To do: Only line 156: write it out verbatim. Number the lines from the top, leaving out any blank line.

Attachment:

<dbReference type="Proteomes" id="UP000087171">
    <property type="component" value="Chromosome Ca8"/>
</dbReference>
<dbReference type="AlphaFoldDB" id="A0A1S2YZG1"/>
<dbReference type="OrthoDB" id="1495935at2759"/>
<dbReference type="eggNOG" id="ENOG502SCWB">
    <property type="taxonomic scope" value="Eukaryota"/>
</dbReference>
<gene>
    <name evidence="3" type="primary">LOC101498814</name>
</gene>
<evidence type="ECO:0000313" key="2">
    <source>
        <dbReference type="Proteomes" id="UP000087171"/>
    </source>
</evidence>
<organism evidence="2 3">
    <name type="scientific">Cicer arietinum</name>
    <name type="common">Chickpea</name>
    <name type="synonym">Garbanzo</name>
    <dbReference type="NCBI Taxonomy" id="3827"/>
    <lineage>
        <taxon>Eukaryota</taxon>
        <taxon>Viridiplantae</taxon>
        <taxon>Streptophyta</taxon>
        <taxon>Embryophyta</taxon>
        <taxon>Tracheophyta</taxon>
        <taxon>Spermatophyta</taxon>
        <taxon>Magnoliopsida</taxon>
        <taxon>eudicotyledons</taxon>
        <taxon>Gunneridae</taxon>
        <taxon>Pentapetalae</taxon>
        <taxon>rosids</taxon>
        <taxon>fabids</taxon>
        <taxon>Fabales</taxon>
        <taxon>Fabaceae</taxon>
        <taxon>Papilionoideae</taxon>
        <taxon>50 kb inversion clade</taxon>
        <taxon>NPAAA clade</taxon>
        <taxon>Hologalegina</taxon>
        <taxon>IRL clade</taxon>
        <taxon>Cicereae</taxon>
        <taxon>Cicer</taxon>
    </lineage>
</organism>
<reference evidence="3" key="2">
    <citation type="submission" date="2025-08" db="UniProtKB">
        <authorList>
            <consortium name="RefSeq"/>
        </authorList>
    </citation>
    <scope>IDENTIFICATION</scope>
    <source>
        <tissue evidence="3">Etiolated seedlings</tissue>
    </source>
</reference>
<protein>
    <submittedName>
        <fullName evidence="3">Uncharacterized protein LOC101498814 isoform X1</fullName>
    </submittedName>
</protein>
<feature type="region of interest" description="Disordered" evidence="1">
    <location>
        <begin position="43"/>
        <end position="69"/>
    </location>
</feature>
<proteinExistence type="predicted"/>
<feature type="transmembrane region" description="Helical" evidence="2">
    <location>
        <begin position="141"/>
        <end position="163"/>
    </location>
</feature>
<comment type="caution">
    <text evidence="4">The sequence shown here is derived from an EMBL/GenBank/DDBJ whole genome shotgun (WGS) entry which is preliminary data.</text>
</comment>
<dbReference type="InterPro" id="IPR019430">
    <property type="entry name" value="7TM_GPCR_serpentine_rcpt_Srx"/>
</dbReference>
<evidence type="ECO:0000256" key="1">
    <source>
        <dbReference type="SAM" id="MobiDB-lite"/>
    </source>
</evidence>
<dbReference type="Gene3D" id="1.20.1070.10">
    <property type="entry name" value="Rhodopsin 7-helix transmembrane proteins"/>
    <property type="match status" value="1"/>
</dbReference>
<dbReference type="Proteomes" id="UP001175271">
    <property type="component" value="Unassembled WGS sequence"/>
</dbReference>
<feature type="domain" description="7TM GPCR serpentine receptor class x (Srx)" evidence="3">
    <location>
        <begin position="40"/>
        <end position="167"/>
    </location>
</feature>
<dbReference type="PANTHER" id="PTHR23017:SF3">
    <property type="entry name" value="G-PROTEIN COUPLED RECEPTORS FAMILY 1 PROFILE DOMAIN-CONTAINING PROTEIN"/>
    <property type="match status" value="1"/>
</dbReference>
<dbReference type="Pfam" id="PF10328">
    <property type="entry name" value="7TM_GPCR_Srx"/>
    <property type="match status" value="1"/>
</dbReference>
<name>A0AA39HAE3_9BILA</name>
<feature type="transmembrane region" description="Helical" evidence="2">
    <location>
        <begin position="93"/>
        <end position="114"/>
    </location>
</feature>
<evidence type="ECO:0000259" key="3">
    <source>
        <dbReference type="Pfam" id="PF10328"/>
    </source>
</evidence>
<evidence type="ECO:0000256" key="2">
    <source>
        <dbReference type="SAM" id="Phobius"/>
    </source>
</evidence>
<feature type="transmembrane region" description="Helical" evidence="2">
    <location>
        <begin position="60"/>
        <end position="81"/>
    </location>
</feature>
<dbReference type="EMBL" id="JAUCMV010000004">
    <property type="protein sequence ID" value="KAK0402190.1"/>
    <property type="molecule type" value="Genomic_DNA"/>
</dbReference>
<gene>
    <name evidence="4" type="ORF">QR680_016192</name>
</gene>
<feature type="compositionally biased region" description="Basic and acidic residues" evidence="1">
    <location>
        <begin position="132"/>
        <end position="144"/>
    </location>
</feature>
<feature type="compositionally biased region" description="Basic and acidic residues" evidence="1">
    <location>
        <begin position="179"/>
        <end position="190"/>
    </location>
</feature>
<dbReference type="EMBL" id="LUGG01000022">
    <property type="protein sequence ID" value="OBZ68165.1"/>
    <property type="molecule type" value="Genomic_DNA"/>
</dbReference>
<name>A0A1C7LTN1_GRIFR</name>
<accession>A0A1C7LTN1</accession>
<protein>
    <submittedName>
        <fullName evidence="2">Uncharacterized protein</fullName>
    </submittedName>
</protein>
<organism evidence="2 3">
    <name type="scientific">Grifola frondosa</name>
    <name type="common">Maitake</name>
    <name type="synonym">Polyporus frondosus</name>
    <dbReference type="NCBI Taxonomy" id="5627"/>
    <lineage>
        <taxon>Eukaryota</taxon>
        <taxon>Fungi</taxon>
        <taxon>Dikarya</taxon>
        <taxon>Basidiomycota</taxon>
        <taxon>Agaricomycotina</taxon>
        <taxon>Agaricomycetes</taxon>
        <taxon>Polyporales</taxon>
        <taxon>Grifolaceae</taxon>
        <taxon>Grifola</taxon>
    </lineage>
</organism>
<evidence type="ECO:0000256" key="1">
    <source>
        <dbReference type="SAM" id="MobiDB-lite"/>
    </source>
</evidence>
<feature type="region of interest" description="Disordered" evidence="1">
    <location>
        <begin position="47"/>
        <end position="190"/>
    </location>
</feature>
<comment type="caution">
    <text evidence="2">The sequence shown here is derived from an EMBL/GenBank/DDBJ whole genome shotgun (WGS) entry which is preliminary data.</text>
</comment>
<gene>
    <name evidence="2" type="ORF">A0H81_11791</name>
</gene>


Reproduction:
    <submittedName>